Frode Alfnes and Kyrre Rickertsen
This article describes and compares the different incentive-compatible valuation mechanisms used to evaluate food attributes. It then discusses the relationships between laboratory and field experiments. Valuation mechanisms can be implemented in different ways. It examines the effects of differences in the implementation and suggests procedural refinements of the valuation mechanisms. It assesses the validity of laboratory results outside the laboratory. Some empirical results that illustrate the usefulness of experimental markets are briefly discussed. The mechanisms discussed provide incentives for the participants to make bids that are consistent with their willingness to pay. However, several anomalies have been reported in laboratory experiments. This article briefly discusses some of these results and provides some plausible explanations for this lack of internal validity. It concludes with suggestions for a “best practice” implementation of valuation experiments in food economics and marketing.
The purpose of this article is to give a detailed description of the steps involved in designing a choice experiment and analyzing the responses. It also discusses a number of behavioral aspects of stated preference surveys, with an emphasis on hypothetical bias. It briefly presents the underlying economic model that is used to analyze discrete choices. The main idea of a choice experiment is often to estimate the welfare effects of changes in attributes. The article discusses the three important parts of the design of a stated preference survey, namely, definition of attributes and attribute levels, experimental design, and survey context, behavioral aspects, and validity tests. This article discusses the incentive properties of different choice formats, then looks at the empirical evidence on hypothetical bias, and finally at methods for reducing hypothetical bias. It mentions the importance of social context where the decision maker is not one single individual.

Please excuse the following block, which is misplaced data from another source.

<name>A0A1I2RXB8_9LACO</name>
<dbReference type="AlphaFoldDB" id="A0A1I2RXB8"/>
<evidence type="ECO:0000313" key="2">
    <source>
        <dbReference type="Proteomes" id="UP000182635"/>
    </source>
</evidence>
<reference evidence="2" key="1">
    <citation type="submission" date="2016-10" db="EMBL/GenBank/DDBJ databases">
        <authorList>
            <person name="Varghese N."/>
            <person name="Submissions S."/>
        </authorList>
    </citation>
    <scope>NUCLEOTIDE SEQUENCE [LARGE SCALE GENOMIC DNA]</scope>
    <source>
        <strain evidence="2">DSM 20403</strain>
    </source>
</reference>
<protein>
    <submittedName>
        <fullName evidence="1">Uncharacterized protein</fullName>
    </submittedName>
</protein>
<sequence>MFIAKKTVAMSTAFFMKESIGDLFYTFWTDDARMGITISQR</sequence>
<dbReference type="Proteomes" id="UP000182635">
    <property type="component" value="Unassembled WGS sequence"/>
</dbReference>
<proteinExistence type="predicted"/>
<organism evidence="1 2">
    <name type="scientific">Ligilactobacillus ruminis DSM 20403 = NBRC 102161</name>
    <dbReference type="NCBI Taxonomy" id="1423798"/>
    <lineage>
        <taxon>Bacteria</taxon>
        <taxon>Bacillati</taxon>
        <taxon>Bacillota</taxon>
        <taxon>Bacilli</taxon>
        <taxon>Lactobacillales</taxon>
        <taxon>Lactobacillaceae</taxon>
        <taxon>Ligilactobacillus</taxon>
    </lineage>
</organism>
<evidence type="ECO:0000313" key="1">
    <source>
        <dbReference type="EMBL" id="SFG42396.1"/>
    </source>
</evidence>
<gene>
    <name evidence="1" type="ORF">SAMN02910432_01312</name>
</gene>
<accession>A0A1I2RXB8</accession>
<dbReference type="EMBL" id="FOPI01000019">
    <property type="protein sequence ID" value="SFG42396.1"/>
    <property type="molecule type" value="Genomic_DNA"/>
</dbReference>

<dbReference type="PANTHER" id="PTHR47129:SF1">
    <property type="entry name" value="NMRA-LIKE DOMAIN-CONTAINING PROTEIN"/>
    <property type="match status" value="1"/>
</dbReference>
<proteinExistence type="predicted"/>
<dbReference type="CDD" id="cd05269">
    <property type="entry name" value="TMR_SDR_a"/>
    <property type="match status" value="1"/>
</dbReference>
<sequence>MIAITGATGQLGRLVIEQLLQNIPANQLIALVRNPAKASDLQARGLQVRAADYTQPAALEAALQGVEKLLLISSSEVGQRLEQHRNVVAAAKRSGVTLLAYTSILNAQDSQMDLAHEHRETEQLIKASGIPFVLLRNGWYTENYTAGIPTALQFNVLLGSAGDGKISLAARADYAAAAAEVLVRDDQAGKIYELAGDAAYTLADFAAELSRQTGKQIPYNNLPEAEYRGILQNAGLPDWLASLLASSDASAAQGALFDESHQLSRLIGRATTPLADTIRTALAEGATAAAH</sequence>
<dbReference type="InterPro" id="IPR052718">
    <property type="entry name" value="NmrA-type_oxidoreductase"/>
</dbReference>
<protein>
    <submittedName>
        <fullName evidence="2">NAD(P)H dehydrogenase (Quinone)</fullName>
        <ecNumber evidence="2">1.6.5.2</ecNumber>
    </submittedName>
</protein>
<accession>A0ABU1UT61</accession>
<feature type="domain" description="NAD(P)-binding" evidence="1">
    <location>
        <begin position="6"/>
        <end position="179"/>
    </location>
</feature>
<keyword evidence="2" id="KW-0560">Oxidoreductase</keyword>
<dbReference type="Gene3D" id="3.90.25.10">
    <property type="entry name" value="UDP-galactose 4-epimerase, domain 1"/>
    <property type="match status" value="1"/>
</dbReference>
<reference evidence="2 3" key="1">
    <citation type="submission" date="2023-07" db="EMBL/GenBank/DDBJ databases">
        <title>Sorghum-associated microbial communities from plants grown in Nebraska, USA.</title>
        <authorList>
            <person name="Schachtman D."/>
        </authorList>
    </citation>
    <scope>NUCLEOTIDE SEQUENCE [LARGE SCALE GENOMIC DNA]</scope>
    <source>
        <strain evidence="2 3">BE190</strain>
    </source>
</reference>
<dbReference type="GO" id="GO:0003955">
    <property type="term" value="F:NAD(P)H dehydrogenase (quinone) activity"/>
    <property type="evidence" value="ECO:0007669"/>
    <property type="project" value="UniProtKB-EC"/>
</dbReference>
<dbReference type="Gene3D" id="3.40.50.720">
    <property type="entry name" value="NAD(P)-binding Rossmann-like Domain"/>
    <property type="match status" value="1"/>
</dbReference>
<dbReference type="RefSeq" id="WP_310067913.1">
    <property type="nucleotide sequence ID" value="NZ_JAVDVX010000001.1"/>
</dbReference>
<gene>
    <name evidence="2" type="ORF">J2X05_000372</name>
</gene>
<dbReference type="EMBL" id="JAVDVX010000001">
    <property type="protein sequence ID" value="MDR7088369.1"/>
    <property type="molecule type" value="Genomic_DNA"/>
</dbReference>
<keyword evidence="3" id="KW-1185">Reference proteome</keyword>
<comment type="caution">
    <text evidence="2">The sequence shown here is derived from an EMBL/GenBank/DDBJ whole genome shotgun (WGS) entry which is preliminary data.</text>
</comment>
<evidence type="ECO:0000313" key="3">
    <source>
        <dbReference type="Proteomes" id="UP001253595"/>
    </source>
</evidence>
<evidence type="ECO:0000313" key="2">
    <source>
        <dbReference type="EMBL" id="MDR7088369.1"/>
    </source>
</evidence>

Seong-Hoon Cho, Seung Gyu Kim, and Roland K. Roberts
The main objective of this chapter is to provide a comprehensive review and critique of the empirical modeling literature of land use decisions, focusing particularly on the strengths and weaknesses of different spatial econometric modeling approaches and important future research directions. The objective is accomplished by providing (1) a comprehensive review of the literature on spatial econometric modeling of land use decisions, (2) a case study to illustrate one of the approaches, (3) an overall assessment of different approaches, and (4) a discussion of important directions and challenges for future research. This chapter contributes to the general understanding of spatial econometric modeling as a tool for evaluating policies designed to influence land development patterns. Advances in spatial econometric modeling allow policy makers to design land use management policies that are more effective in stimulating the desired response from a system characterized by spatial interactions.
Using Quasi-Experimental Methods to Evaluate Land Policies: Application to Maryland’s Priority Funding Legislation
Charles Towe, Rebecca Lewis, and Lori Lynch
This article discusses the advantages and inherent challenges of undertaking a quasi-experimental estimation technique for evaluation of a land use policy application. This method of evaluation enables researchers to address selection issues when defensible instrumental variables are not available. Although advantageous with regard a specific policy, the approach suffers from a potential lack of generalizability due to the lack of structure in the model. In short, the prime advantage of the quasi-experimental method may also be its greatest challenge to widespread application and formation of new policy. However, the propensity score method improves substantially on alternative approaches in evaluating land use policies in which endogenous policy selection is of concern. The chapter illustrates the procedure directly and provides a step-by-step application to an existing land use policy in Maryland.